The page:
Fans Can't Stand This Repetitive One Chicago Storyline

If "Hill Street Blues" creator Steven Bochco kicked-off, in the words of Dick Wolf (via The Hollywood Reporter), "a definitive shift in the reality factor in drama," it was Wolf himself who turned the newly defined, gritty police procedural into the franchise-building and ratings-busting primetime powerhouse it is today. 

Two decades after Wolf's original "Law & Order" debuted on NBC, the creator and executive producer struck gold again with "Chicago Fire." Like its NBC predecessor, the series would give birth to several more shows, including "Chicago Med," the now-defunct "Chicago Justice," and the nine-seasons-and-counting "Chicago P.D." Known collectively as the Chicago One franchise, the three series consistently beat or stand strong against their given time slot competition — even when that competition is game two of the World Series (via Monsters and Critics). Clearly, the franchise is doing just fine in the ratings and viewership department. As of late, however, some fans are beginning to grow weary of an oft-used storyline that's reared its repetitive head, once again, in Season 9 of "Chicago P.D." 

The franchise's detective and street cop-centered series revolves around Jason Beghe's Sergeant Hank Voight, and his dedicated team of occasionally coupled-up agents in Chicago's 21st District Intelligence Unit. One of those on-again, off-again couples, Kim Burgess (Marina Squerciati) and Adam Ruzek (Patrick Flueger) face a challenge in the show's most recent season that, according to some, they've seen two too many times before. 

Fans are bored with the custody battles

In Season 8, Kim adopts a child named Makayla (Ramona Edith Williams) after the latter's biological father is sentenced to life in prison. Though Adam and Kim are no longer together, both agents serve as Makayla's guardians (this, after Kim suffers the miscarriage of Adam's baby in Season 7). In Season 9, however, the girl's long-lost uncle (Derek Webster's Theo Morris) magically appears and opts to file for custody. It all makes for some potentially heartbreaking drama, but here's the thing: this is the third time the franchise has utilized the "estranged relative custody battle" bit, and the fourth time it's been used in the greater Dick Wolf universe (see: Brooke Shield's storyline on "Law & Order: Special Victims Unit," per E! News).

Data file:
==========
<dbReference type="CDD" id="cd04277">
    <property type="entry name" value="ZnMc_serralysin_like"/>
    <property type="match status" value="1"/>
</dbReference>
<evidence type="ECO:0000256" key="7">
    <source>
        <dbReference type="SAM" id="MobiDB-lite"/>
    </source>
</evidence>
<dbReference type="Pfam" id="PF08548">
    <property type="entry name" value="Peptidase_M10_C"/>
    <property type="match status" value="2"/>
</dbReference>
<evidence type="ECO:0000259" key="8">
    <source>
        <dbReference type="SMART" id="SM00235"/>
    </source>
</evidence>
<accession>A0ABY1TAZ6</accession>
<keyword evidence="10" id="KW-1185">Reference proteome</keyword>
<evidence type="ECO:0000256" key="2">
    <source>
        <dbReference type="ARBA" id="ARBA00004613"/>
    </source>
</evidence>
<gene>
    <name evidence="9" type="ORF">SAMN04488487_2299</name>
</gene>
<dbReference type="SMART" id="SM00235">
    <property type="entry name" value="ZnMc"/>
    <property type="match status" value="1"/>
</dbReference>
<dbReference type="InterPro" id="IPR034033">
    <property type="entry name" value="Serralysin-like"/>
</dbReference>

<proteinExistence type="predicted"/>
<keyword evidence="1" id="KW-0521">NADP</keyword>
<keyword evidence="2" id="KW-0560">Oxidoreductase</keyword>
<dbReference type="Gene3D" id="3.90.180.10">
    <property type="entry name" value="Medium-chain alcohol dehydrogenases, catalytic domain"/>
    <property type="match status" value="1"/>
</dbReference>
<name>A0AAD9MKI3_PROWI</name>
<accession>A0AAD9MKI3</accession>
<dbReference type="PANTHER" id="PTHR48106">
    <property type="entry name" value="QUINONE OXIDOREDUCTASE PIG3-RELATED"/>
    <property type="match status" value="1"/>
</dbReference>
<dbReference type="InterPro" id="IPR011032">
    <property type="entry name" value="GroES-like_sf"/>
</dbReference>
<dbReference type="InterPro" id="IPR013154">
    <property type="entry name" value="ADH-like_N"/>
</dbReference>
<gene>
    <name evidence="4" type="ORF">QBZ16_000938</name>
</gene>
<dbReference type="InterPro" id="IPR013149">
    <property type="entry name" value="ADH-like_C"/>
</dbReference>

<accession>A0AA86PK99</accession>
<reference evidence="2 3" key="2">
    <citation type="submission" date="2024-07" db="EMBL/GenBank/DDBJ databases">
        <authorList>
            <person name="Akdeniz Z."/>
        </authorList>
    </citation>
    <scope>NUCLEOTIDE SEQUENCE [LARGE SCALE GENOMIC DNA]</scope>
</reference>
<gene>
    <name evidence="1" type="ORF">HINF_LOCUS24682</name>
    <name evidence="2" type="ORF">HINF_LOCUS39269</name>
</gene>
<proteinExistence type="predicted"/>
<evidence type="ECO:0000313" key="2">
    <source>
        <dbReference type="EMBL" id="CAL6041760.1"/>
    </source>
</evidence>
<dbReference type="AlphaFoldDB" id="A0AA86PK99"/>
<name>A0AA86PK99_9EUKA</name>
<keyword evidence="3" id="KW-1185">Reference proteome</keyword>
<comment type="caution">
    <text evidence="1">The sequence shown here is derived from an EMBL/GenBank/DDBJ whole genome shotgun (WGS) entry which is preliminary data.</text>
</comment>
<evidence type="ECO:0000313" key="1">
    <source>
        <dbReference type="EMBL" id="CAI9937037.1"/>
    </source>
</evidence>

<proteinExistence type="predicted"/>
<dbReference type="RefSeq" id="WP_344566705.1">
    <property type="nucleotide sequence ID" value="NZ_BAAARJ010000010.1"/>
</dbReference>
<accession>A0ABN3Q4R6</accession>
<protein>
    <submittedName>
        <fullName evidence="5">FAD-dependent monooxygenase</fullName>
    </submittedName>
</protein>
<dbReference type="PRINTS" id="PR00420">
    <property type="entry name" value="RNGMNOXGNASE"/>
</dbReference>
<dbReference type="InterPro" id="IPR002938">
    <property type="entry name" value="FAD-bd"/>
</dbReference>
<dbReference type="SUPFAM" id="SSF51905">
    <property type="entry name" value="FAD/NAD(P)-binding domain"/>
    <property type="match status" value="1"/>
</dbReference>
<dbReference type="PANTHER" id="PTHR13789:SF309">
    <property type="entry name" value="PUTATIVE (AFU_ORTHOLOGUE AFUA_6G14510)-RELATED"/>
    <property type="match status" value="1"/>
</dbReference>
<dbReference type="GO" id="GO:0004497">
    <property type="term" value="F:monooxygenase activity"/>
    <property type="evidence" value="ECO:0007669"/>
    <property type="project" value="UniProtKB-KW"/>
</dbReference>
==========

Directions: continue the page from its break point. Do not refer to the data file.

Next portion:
Unsurprisingly, fans are over it. "I am sick and tired, SICK. AND. TIRED. of this stupid, repetitive plot device" wrote user Coachman76 on the "Chicago P.D." subreddit, referencing similar arcs in both "Chicago Fire" and "Chicago Med." The fan's frustration was echoed by many, with one user referring to Theo as another "stupid, rehashed magical relative," and another saying that "these writers are...just cribbing storylines from other shows."

While there are plenty of criticisms to be made against the writers of police procedurals — including, as Variety notes, the fact that they're overwhelmingly white — the notion that the storyline appears so much as a result of laziness may not be one of them. Moreover, this latest iteration attempts, at least, to take it in a far more pertinent direction.

To be fair...

While the regurgitation of a now thrice-used "plot twist" across a single franchise seems lazy, it makes some sense. Not only is it difficult to show characters in these professions raise (so-called) traditional families over several seasons (hence, handing them other families' pre-packaged children), it also doesn't make for particularly compelling drama. In the real world, the assessment that kids are, in and of themselves, fairly boring, might be considered harsh. In the world of the procedural drama, it's basically a given. Enter: a kidnapping, custody hearing, or both.

While this may not excuse such overt redundancy, "Chicago P.D." (at least) adds a layer of complexity to the arc. The fact that Kim is a white cop raising a Black child in the city of Chicago is integral to the storyline. At one point, she's referred to as a "white savior." At another, she struggles to properly braid her daughter's hair. 

Notably, "Chicago P.D." has managed to acknowledge both systemic racism and racial tensions and inequities in general. Though Jason Beghe said in 2020 that Season 8 would tackle said issues in the wake of the George Floyd protests and evolving attitudes and awareness (via Wolf Entertainment), the series actually began touching on these subjects in its Season 5 premiere (via TV Fanatic). Thus, while the nuts and bolts of Makayla's story may feel familiar, it's clear the writers were intent on using it to explore a different theme entirely (one that would allow Wolf to kick-off his own "definitive shift in the reality factor in [cop dramas]").